U.S. Government Acknowledges 1 Million Person Backlog in Naturalization Applications, Over 44,000 Fi
An audit of the Immigration and Naturalization Service shows that there is a backlog of Naturalization processing of over one million cases. Some persons waiting years to obtain an interview, approval of their naturalization application and invitation to a swearing-in ceremony.
Compounding the problem for the INS backlog is an acute problem in the Los Angeles District Office which lacks a comprehensive computer program for tracking cases. This has resulted in over 44,000 cases which the INS acknowledges are “lost”. Between the backlog and persistent problem of lost files, some individuals wait years to obtain a naturalization interview and swearing in ceremony.
Applicants for legal permanent residency, or naturalization, suffer real hardship from the lengthy delays in processing their cases. In many cases parents are separated from their children, or unable to obtain immigration benefits for family members. In legal permanent residency cases, applicants are forced to renew applications for work authorization, year after year, and are unable to travel outside the United States without fear of being refused re-entry.
In many cases applicants are fully qualified to become naturalized citizens, demonstrating continuous residence in the United States for well over the statutory 5 year requirement. These persons file for naturalization, and nothing happens. Applicants then wait in long lines to make inquiries about their case, only to be told, “your case has been transferred to another location”, or “there is a backlog, come back in four months”. In some cases an applicant has moved, submitted a change of address to the INS yet the INS still sends correspondence to an address that has not been in use for years.
I have encountered clients who have waited as long as ten years to obtain action on their application with the INS. Many of these people are diligent, making regular inquiries every six months, and every six months they hear the same story from the officer that they consult with “there is a backlog come back in four months.”
The fact is, that in many instances the officer at the Los Angeles District Office is unable to locate your file. Worse the District Office is unable or unwilling to take the time and re-construct your file so that adjudication of your application can proceed. This leaves you at a stalemate with the INS you have your application filed, the INS refuses to take further action because it cannot produce your papers, now you are left with a choice compel the INS to act through the courts, or re-file your application.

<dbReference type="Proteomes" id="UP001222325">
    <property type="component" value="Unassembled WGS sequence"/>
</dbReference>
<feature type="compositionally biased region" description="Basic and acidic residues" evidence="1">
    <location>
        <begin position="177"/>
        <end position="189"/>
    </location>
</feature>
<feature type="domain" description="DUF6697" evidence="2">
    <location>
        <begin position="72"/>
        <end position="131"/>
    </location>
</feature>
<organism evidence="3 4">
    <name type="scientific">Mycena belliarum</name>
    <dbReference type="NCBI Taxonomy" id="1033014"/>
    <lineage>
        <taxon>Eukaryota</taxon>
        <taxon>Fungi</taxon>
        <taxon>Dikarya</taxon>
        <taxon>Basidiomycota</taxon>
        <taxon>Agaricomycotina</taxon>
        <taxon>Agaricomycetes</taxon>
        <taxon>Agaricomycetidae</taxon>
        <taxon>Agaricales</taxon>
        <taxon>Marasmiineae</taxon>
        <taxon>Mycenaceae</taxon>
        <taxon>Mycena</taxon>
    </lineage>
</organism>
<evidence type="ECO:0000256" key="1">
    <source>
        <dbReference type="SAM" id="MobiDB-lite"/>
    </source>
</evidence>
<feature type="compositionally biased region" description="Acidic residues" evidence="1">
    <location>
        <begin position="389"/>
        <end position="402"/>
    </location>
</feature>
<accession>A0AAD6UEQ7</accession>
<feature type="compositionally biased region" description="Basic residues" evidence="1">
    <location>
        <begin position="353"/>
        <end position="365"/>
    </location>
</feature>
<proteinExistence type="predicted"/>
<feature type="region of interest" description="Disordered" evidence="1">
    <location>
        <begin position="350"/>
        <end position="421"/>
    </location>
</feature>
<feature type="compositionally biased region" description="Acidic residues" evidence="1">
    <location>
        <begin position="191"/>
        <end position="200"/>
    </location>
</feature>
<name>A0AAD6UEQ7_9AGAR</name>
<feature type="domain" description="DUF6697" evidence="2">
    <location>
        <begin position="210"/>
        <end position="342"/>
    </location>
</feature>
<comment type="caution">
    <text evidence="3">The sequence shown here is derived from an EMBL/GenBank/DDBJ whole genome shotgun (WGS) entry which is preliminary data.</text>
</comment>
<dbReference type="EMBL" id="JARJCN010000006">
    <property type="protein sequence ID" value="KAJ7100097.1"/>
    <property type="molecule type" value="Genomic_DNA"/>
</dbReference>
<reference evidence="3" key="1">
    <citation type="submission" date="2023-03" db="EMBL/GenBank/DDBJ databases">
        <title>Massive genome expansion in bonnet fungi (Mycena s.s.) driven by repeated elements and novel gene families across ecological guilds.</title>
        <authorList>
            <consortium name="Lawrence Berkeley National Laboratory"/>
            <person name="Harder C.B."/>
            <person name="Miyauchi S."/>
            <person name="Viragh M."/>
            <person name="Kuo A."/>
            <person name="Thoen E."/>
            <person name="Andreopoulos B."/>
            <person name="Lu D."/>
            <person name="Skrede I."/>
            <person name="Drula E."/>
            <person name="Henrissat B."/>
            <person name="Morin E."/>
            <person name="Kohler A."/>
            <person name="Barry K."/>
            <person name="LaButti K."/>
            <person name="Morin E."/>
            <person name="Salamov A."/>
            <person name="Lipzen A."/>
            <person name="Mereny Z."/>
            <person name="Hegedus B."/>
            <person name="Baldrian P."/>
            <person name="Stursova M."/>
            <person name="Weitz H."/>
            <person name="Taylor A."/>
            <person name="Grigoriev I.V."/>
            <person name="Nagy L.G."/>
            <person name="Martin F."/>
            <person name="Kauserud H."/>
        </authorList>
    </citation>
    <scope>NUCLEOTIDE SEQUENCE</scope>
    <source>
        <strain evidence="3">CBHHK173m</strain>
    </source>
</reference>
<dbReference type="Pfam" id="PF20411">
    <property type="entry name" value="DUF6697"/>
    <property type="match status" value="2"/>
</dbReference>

Re-filing your application. For many persons their only option is to re-file the naturalization application, this is problematic because now there are two applications on file which may add to the confusion in processing the case. In addition there is a guaranteed wait of up to one year for processing on the new application. In addition the underlying problem, your missing case file will still delay adjudication of your new application. The attorney and filing fees you incurred in re-filing may not solve your problem.
Filing an action with the Federal District Court. Where the INS has delayed adjudication of your case, and there is no reasonable justification for this delay, an attorney may file an action in mandamus. Essentially by going to court you bring the oversight of a Federal District Court Judge to bear on the officers who are obligated to process your naturalization (or Green Card) application. With a judge looking over its shoulder the INS has proven much more cooperative in resolving long-delayed cases. Typically a response and resolution of the case can be had within 60 days of the legal papers being served on the INS.
Going to Federal District court is not for everyone, and you will need an attorney admitted to practice in the federal courts. At some point you will decide to stop waiting and wondering and worrying about your pending application, that’s when you should decide to consult with a qualified attorney who offers federal litigation as an important option to resolving long-delayed applications with the INS.